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Looking for sourced answers, i.e. "Pavarotti says X in interview Y":

When practicing specifically for tone, do great singers listen to themselves

– more through sound traveling though the air to their ears, or - more to sound they hear directly through bone conduction, or - a mixture of the two?

Have singers gone on record saying whether they favor one source of feedback to find/refine their sound?

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    I can't source it and my search engine can't find anything yours can't. But I know that you can't completely isolate the blend between hearing your voice from the outside and hearing it from inside your head. You can change the mix to favor the outside with monitors or headphones. You can come very close to isolating the sound of your own voice to internal conduction by plugging your ears with your fingers. Some singers will plug one ear when they are harmonizing so they can isolate their voice in the plugged ear while listening to the lead voice in their unplugged ear. – Rockin Cowboy Apr 25 '16 at 3:22
  • Would be nice if people commented before downvoting… – buildsucceeded Apr 25 '16 at 17:02
  • They probably think it is a bit unclear. I myself am not sure what bone conduction is. – Neil Meyer Apr 25 '16 at 18:14
  • Well, that's exceptionally strange. I can't imagine someone on Stack Overflow downvoting a Java question because they only know Python… – buildsucceeded Apr 25 '16 at 18:14
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    Just btw I have not voted this down. I think at the core it is a interesting question that just needs some refinement. – Neil Meyer Apr 25 '16 at 18:18
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Both, of course. How would a singer prevent himself from hearing his voice by all available methods? Nowadays they will also listen to recordings.

  • Edited to make it clearer that I'm not under the impression that you can completely eliminate one or the other, but that you can focus on one or another in order to get different feedback while practicing. – buildsucceeded Apr 25 '16 at 20:03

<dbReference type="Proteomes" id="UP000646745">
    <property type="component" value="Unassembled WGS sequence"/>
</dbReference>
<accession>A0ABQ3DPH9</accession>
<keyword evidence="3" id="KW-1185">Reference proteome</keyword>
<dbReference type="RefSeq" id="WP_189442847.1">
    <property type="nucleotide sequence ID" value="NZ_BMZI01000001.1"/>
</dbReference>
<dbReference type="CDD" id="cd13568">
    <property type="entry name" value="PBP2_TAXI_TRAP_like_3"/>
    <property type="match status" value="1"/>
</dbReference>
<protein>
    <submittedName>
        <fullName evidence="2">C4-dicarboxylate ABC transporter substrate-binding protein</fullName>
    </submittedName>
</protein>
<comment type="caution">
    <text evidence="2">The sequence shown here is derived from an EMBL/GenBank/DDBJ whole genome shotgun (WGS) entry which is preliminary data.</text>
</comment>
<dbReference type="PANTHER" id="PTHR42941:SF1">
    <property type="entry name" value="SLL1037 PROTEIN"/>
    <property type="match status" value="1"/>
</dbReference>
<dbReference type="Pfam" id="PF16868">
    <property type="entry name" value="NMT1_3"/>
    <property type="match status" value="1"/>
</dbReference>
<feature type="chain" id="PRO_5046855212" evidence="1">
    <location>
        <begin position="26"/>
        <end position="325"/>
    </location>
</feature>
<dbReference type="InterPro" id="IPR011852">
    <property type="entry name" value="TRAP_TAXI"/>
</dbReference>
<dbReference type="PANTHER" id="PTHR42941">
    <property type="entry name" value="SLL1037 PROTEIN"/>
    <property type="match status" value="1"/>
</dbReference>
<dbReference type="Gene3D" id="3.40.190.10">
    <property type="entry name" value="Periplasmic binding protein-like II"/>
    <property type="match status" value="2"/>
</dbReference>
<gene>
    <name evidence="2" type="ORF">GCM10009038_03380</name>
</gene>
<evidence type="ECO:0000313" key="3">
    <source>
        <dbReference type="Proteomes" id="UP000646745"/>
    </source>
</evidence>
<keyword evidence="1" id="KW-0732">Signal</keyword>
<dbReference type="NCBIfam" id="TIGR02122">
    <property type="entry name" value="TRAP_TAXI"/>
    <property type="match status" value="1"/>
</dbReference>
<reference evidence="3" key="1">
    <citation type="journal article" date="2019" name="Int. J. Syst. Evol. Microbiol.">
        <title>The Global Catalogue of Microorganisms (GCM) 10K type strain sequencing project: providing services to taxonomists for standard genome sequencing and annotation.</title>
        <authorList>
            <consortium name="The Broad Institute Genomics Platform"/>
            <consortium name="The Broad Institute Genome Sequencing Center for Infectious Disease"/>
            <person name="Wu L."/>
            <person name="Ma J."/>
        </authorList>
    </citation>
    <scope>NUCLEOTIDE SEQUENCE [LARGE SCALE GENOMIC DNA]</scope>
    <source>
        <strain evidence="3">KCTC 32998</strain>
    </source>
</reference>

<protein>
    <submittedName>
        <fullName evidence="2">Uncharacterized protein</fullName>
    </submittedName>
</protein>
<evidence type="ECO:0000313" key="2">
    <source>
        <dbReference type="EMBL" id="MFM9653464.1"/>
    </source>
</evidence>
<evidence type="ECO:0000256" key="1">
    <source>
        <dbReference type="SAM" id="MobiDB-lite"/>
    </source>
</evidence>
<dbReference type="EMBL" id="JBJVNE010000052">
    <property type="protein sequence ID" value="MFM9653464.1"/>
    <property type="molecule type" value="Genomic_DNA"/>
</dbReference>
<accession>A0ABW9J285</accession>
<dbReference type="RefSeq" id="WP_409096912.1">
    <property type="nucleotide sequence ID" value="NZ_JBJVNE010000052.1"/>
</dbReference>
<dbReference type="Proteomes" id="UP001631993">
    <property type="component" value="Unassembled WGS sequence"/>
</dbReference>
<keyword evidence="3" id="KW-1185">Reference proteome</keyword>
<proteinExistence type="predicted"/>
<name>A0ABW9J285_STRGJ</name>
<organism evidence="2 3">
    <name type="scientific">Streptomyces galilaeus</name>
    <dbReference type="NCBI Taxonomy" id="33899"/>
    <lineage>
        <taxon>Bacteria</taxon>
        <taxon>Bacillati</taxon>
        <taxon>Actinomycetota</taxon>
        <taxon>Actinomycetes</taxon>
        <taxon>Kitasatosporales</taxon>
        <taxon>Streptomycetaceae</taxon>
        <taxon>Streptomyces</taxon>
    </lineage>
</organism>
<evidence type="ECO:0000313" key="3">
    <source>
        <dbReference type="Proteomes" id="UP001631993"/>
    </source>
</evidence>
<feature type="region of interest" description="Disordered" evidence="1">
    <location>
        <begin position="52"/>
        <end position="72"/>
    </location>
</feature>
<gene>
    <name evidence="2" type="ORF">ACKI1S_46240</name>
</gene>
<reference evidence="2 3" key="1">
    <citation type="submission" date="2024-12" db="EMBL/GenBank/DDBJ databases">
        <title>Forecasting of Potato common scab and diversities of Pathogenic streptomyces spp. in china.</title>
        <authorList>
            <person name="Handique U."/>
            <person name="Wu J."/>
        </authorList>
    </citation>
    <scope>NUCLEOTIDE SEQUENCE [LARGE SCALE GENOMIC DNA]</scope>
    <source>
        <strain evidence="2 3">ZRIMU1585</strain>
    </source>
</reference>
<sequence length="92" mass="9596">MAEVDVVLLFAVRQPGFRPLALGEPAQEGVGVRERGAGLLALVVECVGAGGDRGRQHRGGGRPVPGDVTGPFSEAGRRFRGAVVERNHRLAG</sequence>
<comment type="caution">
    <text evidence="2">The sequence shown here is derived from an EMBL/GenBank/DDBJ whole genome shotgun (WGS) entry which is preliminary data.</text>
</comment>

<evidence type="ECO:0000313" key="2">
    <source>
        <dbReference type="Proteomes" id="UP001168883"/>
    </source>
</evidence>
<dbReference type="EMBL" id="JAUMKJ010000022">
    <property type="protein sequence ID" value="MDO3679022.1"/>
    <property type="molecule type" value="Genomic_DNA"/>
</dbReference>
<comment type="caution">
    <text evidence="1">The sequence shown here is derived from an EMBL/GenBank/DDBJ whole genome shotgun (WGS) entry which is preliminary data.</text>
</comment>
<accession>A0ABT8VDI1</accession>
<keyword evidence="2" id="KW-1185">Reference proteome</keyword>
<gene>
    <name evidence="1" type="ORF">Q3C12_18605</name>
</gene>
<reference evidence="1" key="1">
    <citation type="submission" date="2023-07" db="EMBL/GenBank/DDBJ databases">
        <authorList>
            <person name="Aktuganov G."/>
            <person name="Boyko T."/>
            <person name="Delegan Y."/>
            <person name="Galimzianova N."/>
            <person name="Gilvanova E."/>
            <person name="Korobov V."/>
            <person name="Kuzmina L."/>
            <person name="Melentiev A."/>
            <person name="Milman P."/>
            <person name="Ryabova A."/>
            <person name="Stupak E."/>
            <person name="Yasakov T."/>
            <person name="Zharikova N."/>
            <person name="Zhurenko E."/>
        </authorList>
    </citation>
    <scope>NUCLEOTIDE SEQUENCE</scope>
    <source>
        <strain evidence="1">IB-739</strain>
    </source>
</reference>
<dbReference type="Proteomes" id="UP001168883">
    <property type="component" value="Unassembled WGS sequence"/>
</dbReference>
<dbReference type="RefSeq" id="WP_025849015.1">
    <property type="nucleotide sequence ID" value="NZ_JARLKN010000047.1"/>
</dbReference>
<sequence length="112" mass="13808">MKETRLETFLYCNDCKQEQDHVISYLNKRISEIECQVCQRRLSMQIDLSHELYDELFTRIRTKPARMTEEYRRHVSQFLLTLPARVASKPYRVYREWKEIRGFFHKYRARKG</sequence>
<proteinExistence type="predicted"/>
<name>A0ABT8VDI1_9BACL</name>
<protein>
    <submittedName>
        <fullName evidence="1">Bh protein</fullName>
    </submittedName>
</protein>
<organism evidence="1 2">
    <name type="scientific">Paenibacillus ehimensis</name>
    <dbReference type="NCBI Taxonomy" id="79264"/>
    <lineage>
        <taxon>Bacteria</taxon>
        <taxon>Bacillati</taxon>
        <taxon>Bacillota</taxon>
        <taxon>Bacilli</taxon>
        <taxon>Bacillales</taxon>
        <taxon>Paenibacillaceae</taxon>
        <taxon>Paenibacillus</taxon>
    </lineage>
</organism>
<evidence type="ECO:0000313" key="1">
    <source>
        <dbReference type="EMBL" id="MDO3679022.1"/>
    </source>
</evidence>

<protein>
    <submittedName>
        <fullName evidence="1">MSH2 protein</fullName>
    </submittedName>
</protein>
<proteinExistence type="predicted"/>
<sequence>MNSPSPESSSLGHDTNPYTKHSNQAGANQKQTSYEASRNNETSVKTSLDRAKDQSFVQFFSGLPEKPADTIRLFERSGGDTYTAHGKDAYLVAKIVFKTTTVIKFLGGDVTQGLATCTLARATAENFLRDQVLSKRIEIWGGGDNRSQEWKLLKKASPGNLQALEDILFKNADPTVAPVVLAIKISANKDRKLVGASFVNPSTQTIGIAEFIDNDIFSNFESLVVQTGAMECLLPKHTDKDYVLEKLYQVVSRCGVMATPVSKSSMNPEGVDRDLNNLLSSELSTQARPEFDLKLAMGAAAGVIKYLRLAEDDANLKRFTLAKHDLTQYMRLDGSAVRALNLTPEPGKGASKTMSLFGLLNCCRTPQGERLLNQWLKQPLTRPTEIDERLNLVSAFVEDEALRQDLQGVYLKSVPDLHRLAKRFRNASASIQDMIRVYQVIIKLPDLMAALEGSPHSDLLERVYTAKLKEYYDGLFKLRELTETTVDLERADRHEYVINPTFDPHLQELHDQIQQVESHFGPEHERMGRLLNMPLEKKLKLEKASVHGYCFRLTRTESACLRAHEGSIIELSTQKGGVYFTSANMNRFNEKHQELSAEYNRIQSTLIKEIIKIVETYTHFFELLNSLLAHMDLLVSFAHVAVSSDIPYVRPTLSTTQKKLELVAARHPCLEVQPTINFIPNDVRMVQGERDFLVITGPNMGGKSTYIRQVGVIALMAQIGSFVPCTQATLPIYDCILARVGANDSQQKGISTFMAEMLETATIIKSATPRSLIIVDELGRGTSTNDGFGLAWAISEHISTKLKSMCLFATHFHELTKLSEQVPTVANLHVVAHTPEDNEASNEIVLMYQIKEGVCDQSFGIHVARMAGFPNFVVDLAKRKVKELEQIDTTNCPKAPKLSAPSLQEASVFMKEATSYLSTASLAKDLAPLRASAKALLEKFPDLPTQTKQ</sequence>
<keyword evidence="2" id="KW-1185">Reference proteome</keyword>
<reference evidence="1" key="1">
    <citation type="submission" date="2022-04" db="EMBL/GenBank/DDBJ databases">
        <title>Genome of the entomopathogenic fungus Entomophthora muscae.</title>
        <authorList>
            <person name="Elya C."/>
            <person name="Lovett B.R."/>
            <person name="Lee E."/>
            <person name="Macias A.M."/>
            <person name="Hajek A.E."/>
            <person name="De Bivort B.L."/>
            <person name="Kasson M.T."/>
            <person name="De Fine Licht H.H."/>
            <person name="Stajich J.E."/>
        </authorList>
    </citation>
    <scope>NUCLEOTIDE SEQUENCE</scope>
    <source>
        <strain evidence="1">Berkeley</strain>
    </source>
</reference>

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What is a "great singer"? Opera? Then they consciously maximise projecting their voice which means that the ratio of "bone conductance" to aural feedback will be higher than for other singers. Even then, their larynx should be in a relaxed low suspension (they aren't screeching) meaning that even the bone conductance will be low in relation to the volume reaching the listeners when compared with some other singing styles.

For learning operatic singers it is often surprising just what makes them carry over an orchestra and to the audience since it doesn't feel like that to them. Basically the best projection feels like the sound is not even coming from you but sort of somewhere near the audience.

And what with great pop singers for which the ratio of in-ear monitors (live or else) or headphones (just studio) to "natural" pathways will be non-zero? You'll get yet a different balance for songmakers who match their volume to an accompanying instrument and aim for a more "natural" speech coloring than operatic singers.

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